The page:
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Tom Neil: Being flexible with flexibility

Monday 14 August 2017

Tom Neil, Senior Guidance Editor at Acas discusses flexible working practices.

Tom Neil Tom Neil

Tom Neil is a Guidance Writer at Acas.

 

 

 

If we are to believe the old expression 'out of sight, out of mind', then my job would appear to be quite an easy one. I manage a geographically diverse team, with colleagues working from different offices across the country, as well as from home.

Thanks to technology we do keep in regular contact, but as a new Acas-commissioned study 'pdf icon Flexibility in the Workplace: Implications of flexible work arrangements for individuals, teams and organisations [472kb]' , seeing is not the only way to believing. For flexible working arrangements to be a success, you have to trust your team are doing their best, wherever they happen to be working. This means getting to know them, understanding their needs and finding the best ways to communicate.

The research highlights both the 'hidden benefits' as well as the 'hidden penalties' of flexible working and for me this gives the right message. Flexible working is not, as some would believe, the solution to all workplace problems, but is does increasingly suit the way many of us work.

My colleagues and I are lucky that the work we do - drafting guidance and dealing with information requests and data - can often be done just as well in a room at home as an office. In fact in the world of open plan offices working at home is almost essential when drafting complex guidance. But teams are teams for a purpose and one of the challenges for me is making sure everyone is kept in the loop and in touch with me, and each other.

There is an interesting quote in the report about managers wanting staff to be 'flexible with flexibility'. But surely this need to accommodate changing demands and be adaptable in the way you work is true of most working patterns? Flexible working arrangements can reduce work-life conflict but staff will often need to be good at planning, particularly when it comes to handovers so work doesn't fall between the gaps.

Research Acas conducted a couple of years ago, 'pdf icon Home is where the work is: A new study of homeworking in Acas – and beyond [1Mb]' suggested that the best form of flexible working usually manages to achieve a balance between working from the office and working from home. This affords people the chance to catch up, to share ideas and to socialise. In my experience the opportunity for teams to interact on a regular basis face to face is necessary to ensure successful remote working - it allows relationships and trust to develop between team members.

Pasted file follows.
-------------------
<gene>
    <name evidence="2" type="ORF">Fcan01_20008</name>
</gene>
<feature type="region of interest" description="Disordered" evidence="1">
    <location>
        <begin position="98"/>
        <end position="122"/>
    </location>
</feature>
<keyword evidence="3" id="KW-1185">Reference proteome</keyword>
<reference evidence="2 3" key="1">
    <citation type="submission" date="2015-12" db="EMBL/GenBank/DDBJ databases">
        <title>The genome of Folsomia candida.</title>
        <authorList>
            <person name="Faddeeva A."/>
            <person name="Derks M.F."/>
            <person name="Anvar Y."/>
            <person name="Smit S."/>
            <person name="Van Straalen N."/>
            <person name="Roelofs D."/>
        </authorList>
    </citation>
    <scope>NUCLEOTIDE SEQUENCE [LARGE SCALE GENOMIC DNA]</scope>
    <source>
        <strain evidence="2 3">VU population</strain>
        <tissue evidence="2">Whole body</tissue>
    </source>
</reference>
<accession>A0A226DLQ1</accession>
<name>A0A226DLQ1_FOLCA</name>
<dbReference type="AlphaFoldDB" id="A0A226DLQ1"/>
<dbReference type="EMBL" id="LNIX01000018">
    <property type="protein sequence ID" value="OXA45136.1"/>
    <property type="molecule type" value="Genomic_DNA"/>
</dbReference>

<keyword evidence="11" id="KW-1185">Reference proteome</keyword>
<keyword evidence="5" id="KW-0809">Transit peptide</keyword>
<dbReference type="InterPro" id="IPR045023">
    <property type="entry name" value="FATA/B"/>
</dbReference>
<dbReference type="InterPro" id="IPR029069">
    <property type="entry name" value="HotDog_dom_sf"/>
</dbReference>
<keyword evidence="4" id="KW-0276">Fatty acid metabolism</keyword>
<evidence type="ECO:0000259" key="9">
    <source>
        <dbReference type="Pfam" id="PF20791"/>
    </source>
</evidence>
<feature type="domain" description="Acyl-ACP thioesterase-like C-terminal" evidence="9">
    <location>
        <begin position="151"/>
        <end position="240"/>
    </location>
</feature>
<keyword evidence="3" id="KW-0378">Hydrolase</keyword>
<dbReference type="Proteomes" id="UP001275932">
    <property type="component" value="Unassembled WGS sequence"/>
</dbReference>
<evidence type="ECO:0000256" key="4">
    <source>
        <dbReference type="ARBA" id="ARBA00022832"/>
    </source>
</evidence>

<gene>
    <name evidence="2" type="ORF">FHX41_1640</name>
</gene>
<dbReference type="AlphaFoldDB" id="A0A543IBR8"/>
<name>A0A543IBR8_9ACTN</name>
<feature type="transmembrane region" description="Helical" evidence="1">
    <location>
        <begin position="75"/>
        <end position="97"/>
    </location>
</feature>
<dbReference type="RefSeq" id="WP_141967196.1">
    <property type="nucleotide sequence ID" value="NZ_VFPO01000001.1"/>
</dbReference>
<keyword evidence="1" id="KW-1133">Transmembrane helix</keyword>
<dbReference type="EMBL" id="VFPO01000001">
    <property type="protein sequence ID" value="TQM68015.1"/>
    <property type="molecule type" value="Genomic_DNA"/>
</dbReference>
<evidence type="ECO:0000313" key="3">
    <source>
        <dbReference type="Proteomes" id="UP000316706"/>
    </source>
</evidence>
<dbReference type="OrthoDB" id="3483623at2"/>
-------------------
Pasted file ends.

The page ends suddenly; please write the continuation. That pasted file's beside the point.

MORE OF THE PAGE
The report is a timely reflection on how flexible working works best. It is probably no coincidence that one of the chief advantages of flexible working is self-autonomy and autonomy, in turn, is a key feature of both job satisfaction and workplace productivity.

A lot is made of being at the 'centre of things', and this is usually interpreted as meaning in head office. However when it comes to working for Acas, working 'remotely' within local offices often offers a unique insight into employment issues and enables knowledge sharing at a local level. The flexibility of working at home also offers the solitude sometimes required for certain types of working. Whether at Head Office, working in my local office of Manchester, or at my home office, I feel I am at the centre of many different approaches to work that complement each other and allow my team to work more effectively. Organisations, sectors and occupations will have their own take on the kind of flexibility that works for them - and how to flex that flexibility.

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